Spin Doctor
02-05-2005, 02:20 PM
When I refered to the slotting attratchment in question I was speaking from experience. We had one at work and it blew up on the first serious job we tried to use it on. The boring bar technique I mentioned is similiar to the lathe method but done in the milling machine using a bar/tool combo that is only long enough to do the job in question. Usually only used to cut small blind keyways or to cut square corners in holes. Additional uses are to cut lube channels in journal bearings and such. If one has a BP and really feels the need for a slotting attachment the BP ones do show up on ebay

zl1byz
02-05-2005, 02:39 PM
The BP slotters are a nice bit of kit. I wish I had one on the back of my BP. Over here in NZ they are like rocking horse s**t to find and gold plated when you do.
I have plenty of space so I'm looking for a shaper to fill this need. More bang for your buck from where I'm looking.

John.

JCHannum
02-05-2005, 05:16 PM
The Hemingway kit is nothing more than an attachment that is hand operated to cut keyways in the same manner as using a toolbit in a boring bar and moving the carriage back & forth. It looks like a bit too much money for something that simple.

As far as the KBC attaahment, I had not noticed it prior to this. I see that is is rated at maximum RPM of 250. That is possibly why Spin Dr's blew up.

As far as filing, and the accuracy obtained goes, that is directly proportional to the amount of practice involved. How to get that practice? Tackle the job, take your time and take pride in a job well done.

franco
02-05-2005, 08:57 PM
Bilby,

I fabricated a keyway cutter similar to the Hemingway one for a lathe a bit bigger than a Myford a few years ago. It works OK, and is an improvement on winding the carriage back and forth. You can only take very light cuts though, and for any keyway over 3/16" it becomes very good exercise.

It was not difficult to make. There was an article in MEW some time ago - sorry, cannot find the issue - about making one from a casting kit which I used as a guide.

franco

Spin Doctor
02-05-2005, 09:41 PM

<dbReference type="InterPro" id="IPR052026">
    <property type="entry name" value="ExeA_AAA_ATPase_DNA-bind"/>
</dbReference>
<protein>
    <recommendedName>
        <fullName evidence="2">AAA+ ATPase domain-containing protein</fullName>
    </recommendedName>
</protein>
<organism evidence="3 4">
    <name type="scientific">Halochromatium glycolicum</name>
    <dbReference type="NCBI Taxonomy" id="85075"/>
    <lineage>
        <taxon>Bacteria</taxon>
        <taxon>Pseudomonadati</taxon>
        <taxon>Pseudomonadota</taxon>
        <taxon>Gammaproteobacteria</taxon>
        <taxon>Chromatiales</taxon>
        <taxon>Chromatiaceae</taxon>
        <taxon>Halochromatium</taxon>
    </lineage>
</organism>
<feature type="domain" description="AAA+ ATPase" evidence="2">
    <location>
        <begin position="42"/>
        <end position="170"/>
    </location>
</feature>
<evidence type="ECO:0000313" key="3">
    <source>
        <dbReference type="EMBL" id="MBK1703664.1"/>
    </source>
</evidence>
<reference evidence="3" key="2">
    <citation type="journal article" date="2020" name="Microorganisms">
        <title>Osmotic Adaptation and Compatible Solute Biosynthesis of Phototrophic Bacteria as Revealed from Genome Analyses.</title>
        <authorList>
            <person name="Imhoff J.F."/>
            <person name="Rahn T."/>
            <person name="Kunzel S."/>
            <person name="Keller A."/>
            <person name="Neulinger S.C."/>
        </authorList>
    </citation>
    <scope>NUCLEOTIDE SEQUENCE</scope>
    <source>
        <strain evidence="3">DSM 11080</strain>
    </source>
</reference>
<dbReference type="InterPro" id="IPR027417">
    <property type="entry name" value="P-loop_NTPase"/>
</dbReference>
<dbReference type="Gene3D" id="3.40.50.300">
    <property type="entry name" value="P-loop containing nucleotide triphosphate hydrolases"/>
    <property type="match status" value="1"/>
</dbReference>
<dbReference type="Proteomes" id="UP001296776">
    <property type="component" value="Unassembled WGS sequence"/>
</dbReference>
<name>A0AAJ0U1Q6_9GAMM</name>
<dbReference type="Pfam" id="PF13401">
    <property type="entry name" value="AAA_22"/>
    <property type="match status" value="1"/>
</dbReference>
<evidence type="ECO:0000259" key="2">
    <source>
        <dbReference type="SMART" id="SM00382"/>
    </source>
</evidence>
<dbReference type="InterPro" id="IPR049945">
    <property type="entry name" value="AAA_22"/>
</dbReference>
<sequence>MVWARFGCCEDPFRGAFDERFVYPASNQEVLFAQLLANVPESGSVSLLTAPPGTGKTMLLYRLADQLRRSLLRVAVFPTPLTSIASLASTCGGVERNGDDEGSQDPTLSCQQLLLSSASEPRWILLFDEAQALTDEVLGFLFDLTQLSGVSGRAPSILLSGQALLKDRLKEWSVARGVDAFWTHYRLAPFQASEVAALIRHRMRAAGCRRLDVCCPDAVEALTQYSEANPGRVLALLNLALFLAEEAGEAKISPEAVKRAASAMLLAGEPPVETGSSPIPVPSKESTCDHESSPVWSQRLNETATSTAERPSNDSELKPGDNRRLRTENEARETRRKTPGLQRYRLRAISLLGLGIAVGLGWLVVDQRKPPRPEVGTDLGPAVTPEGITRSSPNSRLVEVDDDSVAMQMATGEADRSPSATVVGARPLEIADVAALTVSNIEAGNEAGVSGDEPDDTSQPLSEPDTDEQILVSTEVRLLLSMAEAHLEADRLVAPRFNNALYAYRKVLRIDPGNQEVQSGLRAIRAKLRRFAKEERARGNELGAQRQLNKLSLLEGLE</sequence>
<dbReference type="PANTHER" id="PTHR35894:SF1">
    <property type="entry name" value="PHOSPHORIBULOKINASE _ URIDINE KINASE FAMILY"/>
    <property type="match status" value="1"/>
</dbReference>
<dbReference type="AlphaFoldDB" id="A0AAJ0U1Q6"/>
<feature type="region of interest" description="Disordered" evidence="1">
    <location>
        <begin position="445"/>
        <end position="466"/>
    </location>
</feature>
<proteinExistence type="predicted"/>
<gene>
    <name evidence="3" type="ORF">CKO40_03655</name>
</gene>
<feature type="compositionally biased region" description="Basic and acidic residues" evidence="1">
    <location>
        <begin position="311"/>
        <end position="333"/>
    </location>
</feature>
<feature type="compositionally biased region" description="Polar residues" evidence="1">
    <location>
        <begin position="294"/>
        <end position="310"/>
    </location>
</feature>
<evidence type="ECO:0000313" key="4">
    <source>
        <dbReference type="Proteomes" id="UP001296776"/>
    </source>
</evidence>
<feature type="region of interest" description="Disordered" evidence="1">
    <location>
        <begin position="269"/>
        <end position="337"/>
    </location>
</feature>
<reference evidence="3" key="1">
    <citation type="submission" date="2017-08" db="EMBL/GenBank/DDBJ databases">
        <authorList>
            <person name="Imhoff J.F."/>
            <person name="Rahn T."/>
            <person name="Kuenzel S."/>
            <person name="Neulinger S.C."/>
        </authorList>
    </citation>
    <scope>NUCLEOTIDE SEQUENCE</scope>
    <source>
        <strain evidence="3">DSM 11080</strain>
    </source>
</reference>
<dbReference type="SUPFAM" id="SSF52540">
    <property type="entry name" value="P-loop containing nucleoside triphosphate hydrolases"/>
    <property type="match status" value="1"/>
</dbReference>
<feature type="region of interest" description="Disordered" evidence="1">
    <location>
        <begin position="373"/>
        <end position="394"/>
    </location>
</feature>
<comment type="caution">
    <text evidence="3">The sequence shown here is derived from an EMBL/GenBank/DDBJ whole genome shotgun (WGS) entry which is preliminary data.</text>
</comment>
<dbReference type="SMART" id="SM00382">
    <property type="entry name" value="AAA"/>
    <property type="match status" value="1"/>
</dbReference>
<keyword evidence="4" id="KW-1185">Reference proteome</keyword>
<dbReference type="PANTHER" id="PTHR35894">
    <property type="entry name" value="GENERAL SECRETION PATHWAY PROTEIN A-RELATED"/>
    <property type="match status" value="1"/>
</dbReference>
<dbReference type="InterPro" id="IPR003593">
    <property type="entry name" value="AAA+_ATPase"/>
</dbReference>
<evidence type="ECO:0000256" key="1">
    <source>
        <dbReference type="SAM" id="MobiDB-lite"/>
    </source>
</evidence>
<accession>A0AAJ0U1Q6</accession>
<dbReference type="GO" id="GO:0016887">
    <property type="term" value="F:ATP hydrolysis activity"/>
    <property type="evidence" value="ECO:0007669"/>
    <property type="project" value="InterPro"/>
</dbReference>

As far as the KBC attaahment, I had not noticed it prior to this. I see that is is rated at maximum RPM of 250. That is possibly why Spin Dr's blew up.

Actually no. While I was not using the item at the time I did ordewr it as a possible problem sloving tool. We figured that if it managed to keep an engine assembly line from being shut-down for tem minutes once in all the time we ahve it, it has more than paid for itself. The tool in question was clearly marked for maximum spindle RPM and was actually running at around 125 IIRC. The housing literally broke in two

Jesse168
02-06-2005, 02:54 AM
Try looking for a Climax key slotter. We have one at work for taking out on jobs. You clamp the machine to your work and it has an eight inch travel.

vmil3
02-06-2005, 04:30 AM
Jesse168 the Climax portable mill is for external key ways, I think bilby wants to cut an internal key way.
I never noticed the one in KBC catlog, BUT I have used National Machine Tool Co. keyseating millers, http://www.keyseaters.com/
Once at their web site, on page 2 it shows a pic of the milling tool. the little shaft at the top goes in a drill chuck or end mill adapter, the shaft on the side is to keep the miller body from rotating, a woodruff type cutter is at the bottom of the miller body, what you can't see is on the bottom of the small vertical shaft there is 2 to 3 drive pins that turn the cutter (pushing on the back flank of the cutter teeth cutting the key way in one pass. I have driven them with a drill press, milling machine, and a lathe from the head stock spindle. National has been making them for over a 100 yrs. These millers can be modified to cut splines in a bore! They make them to cut up to 1" wide key ways. I even spotted some Ebay awile back,I was the only bidder. I don't think that the miller is cheap in price new, but I think lower cost than the KBC one.

------------------
Doug

spddsgn
02-06-2005, 01:08 PM
Here are a couple pictures of my Fugi with the slotter attachment.

thanks,
jeff
http://img.photobucket.com/albums/v696/spddsgn/Shop/FujiMill5.jpg
http://img.photobucket.com/albums/v696/spddsgn/Shop/FujiMill3.jpg